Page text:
James Stewart, who’s done enough guest shots to know, should have been a natural for network radio. His laconic vocal style and ability to immerse himself in even the lightest characterisation should have added radio star to his resume. The problem was, when he finally finds a regular vehicle for his gifts, it comes a decade too late.
Any way you view it, The Six Shooter is one of network radio’s greatest Westerns and possibly its most unusual. As Britt Ponset, Stewart is a talker so slow he makes Matt Dillon resemble Walter Winchell, and his manner is so easygoing he makes the eventual Frontier Gentleman resemble a nervous wreck. His Ponset also practically pratfalls into assorted stories and struggles wherever he travels, which sometimes seems like about seven-eighths of the Old West.
And if you can name one other Western hero (maybe anti-hero is the better term, though not in the way it’s usually deployed) who plays Hamlet in a road company one week, falls into a Cinderella story (complete with satanic stepmother and troll-like sisters) the next, and turns A Christmas Carol into a Western adventure minus the big, long, loud shoot-’em-up for justice, you’re smarter than I am.
Not to mention maybe the single most classic and lonely sounding theme music in the history of broadcast Westerns. Even if you don’t pay attention to the measured hoofsteps behind it, Basil Adlam’s “Highland Lament” just reeks of the unspoken loneliness of the long-distance plains wanderer. You can just picture Stewart aboard his benign horse, Scar, moving quietly, steadily, almost invisibly, from one territory to the next, at once intrigued and petrified at what might await them.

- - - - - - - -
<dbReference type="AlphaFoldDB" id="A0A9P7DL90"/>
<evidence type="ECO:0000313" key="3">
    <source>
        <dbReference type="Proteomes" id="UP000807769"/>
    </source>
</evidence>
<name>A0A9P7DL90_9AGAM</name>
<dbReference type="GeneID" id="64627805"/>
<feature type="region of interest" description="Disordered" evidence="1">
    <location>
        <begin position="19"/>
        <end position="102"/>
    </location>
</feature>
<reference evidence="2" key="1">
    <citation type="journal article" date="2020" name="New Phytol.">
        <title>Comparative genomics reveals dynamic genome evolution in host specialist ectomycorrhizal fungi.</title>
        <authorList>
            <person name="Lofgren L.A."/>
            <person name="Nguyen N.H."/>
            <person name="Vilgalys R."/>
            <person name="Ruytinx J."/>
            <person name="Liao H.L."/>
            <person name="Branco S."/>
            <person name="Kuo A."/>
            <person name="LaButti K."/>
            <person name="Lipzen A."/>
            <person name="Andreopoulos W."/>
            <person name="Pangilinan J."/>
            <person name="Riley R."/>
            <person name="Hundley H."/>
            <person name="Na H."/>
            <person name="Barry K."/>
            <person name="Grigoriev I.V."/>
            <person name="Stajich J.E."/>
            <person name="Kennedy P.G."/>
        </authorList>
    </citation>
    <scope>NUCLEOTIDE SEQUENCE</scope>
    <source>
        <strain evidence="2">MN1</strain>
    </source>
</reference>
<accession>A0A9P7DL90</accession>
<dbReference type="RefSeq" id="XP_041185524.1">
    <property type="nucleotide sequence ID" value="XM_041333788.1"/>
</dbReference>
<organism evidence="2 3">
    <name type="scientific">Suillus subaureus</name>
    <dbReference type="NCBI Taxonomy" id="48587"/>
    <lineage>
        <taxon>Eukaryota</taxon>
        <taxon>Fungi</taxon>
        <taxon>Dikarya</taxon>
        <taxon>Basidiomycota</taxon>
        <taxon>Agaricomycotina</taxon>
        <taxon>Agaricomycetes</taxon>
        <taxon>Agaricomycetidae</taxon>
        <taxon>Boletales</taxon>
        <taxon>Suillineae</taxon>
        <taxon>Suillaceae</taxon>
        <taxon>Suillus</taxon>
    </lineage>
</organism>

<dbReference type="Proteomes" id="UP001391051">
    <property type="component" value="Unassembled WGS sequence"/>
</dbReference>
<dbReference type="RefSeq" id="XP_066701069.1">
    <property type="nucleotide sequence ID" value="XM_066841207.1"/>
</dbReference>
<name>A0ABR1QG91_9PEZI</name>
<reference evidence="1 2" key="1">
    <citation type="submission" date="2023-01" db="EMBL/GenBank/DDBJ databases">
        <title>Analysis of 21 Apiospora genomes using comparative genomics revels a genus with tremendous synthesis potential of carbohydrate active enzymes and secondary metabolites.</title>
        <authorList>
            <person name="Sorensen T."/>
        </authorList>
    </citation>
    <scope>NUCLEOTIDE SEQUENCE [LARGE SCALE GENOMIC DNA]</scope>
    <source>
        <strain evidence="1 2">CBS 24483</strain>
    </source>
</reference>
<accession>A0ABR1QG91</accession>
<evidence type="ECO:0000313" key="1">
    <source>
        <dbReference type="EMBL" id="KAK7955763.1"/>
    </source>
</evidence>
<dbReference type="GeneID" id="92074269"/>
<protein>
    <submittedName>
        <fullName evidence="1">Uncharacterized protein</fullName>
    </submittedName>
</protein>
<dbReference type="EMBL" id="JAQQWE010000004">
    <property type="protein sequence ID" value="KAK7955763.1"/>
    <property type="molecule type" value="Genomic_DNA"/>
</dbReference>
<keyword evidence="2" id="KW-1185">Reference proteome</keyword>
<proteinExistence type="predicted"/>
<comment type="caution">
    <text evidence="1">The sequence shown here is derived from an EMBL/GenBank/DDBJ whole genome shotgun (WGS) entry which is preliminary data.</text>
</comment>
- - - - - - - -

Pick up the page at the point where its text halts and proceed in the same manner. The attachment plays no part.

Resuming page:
The genuinely sad part is that, for all Stewart’s cachet and the near-consistent understated brilliance of its writing (the show can, and sometimes will, lapse into folksily maudlin platitudes, though they tend to come and go almost in a flicker when all is said and done), The Six Shooter doesn’t stand a prayer of survival without consistent sponsorship.
Which was one time Stewart shot himself in the foot, if you care to see it this way in the context of the time. Liggett & Meyers Tobacco wanted to sponsor the show for Chesterfield cigarettes. Stewart demurred, politely but firmly, because he feared just enough that an attachment to a tobaccomaker would clash with his straight-arrow image.